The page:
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  • PhD, Purdue University, 2012.

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7 items found.
  1.  7
    Erik Baldwin (2015). Yinyang: The Way of Heaven and Earth in Chinese Thought and Culture ROBIN R. WANG New York: Cambridge University Press, 2012; Xii + 250 Pp., $27.99. [REVIEW] Dialogue 54 (1):196-197.
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  2. Erik Baldwin (2013). Putting Uninstantiated Human Person Essences to Work: A Comment on Davis and Craig on The Grounding Objection. Philosophia Christi 15 (2):221-225.
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    Erik Baldwin (2012). Religious Dogma Without Religious Fundamentalism. Journal of Social Science 8 (1):85-90.
    New Atheists and Anti-Theists (such as Richard Dawkins, Daniel Dennett, Sam Harris, Christopher Hutchins) affirm that there is a strong connection between being a traditional theist and being a religious fundamentalist who advocates violence, terrorism, and war. They are especially critical of Islam. On the contrary, I argue that, when correctly understood, religious dogmatic belief, present in Judaism, Christianity, and Islam, is progressive and open to internal and external criticism and revision. Moreover, acknowledging that human knowledge is finite and that (...)
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    Erik Baldwin (2011). On Buddhist and Taoist Morality. Forum Philosophicum: International Journal for Philosophy 16 (2):99-110.
    Arthur Danto argues that all Eastern philosophies – except Confucianism – fail to accept necessary conditions on genuine morality: a robust notion of agency and that actions are praiseworthy only if performed voluntarily, in accordance with rules, and from motives based on the moral worth and well-being of others. But Danto’s arguments fail: Neo-Taoism and Mohism satisfy these allegedly necessary constraints and Taoism and Buddhism both posit moral reasons that fall outside the scope of Danto’s allegedly necessary conditions on genuine (...)
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  5. Erik Baldwin (2010). On the Prospects of an Islamic Externalist Account of Warrant. In Tymieniecka Anna-Teresa & Muhtaroglu Nazif (eds.), Classic Issues in Islamic Philosophy and Theology Today (Islamic Philosophy and Occidental Phenomenology in Dialogue, vol. 4. Springer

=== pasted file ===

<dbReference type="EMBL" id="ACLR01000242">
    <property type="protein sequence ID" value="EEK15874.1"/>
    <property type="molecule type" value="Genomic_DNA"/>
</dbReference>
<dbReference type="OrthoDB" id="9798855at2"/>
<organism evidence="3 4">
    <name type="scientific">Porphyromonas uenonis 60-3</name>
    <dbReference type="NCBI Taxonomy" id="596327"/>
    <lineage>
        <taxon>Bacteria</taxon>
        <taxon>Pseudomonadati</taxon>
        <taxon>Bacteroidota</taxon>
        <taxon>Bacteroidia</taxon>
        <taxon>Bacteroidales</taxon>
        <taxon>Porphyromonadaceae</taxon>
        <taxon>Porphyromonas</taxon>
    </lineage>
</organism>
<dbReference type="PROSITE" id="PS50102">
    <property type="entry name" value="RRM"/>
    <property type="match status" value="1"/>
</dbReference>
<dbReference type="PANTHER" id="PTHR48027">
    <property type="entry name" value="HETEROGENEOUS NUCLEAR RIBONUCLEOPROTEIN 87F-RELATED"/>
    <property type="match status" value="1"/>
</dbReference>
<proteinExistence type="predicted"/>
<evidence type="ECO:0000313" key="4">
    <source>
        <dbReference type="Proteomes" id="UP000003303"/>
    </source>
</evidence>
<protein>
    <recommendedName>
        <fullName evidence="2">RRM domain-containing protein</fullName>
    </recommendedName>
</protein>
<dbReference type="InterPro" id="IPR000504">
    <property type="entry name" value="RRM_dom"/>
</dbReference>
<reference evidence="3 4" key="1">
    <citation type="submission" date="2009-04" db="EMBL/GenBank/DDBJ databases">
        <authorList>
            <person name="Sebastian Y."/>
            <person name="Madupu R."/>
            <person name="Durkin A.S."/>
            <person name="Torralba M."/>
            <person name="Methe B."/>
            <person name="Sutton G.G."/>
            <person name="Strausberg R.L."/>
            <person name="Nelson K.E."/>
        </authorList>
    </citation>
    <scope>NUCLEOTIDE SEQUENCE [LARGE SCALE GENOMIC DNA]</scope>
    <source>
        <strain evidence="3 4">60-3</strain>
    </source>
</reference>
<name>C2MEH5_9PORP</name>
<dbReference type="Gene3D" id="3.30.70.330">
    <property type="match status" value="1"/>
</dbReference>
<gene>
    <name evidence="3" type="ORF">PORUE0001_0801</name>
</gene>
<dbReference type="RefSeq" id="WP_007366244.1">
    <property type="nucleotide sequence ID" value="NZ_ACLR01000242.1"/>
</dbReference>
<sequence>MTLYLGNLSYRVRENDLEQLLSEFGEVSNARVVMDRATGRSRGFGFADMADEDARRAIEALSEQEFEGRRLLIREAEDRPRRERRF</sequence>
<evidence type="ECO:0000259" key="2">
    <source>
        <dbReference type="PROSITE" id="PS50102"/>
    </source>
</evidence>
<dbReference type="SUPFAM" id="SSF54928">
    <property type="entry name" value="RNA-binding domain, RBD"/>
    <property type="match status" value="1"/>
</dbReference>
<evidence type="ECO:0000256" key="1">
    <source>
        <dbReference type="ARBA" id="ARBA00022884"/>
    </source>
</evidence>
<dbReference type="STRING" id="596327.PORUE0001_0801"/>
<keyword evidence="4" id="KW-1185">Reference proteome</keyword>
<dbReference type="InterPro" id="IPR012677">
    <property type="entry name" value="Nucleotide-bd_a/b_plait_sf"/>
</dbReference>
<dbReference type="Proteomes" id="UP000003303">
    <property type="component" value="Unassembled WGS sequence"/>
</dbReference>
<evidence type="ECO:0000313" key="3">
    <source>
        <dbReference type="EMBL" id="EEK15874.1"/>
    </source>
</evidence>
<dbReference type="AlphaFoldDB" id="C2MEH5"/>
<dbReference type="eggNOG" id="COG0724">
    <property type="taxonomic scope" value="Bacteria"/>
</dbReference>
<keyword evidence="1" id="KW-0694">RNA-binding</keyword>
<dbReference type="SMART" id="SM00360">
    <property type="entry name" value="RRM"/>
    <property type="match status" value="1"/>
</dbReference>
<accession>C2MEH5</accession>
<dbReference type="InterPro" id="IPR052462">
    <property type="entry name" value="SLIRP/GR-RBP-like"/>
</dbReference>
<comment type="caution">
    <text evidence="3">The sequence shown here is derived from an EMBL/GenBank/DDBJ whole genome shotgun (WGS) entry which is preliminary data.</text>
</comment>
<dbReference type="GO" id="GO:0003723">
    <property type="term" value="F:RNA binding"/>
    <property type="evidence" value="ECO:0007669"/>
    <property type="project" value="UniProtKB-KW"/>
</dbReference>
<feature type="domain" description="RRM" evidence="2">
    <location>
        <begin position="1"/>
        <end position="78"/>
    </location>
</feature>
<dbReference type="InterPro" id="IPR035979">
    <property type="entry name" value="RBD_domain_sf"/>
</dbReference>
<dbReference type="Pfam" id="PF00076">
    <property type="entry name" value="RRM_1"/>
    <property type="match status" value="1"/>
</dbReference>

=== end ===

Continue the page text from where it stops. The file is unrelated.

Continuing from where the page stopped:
Alvin Plantinga’s externalist religious epistemology, which incorporates a proper function account of warrant, forms the basis for his standard and extended Aquinas/Calvin models. Respectively, these models show how it could be that Theistic Belief and Christian Belief could be warranted for believers in a properly basic manner. Christianity and Islam share fundamental theses that underlie the plausibility of Plantinga’s models: the Dependency Thesis, the Design Thesis, and the Immediacy Thesis. Accordingly, an Islamic worldview can endorse the truth of the standard (...)
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  6.  73
    Erik Baldwin & Michael Thune (2008). The Epistemological Limits of Experience-Based Exclusive Religious Belief. Religious Studies 44 (4):445-455.
    Alvin Plantinga and other philosophers have argued that exclusive religious belief can be rationally held in response to certain experiences – independently of inference to other beliefs, evidence, arguments, and the like – and thus can be 'properly basic'. We think that this is possible only until the believer acquires the defeater we develop in this paper, a defeater which arises from an awareness of certain salient features of religious pluralism. We argue that, as a consequence of this defeater, continued (...)
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  7.  11
    Erik Baldwin (2006). Could the Extended Aquinas/Calvin Model Defeat Basic Christian Belief? Philosophia Christi 8 (2):383-399.
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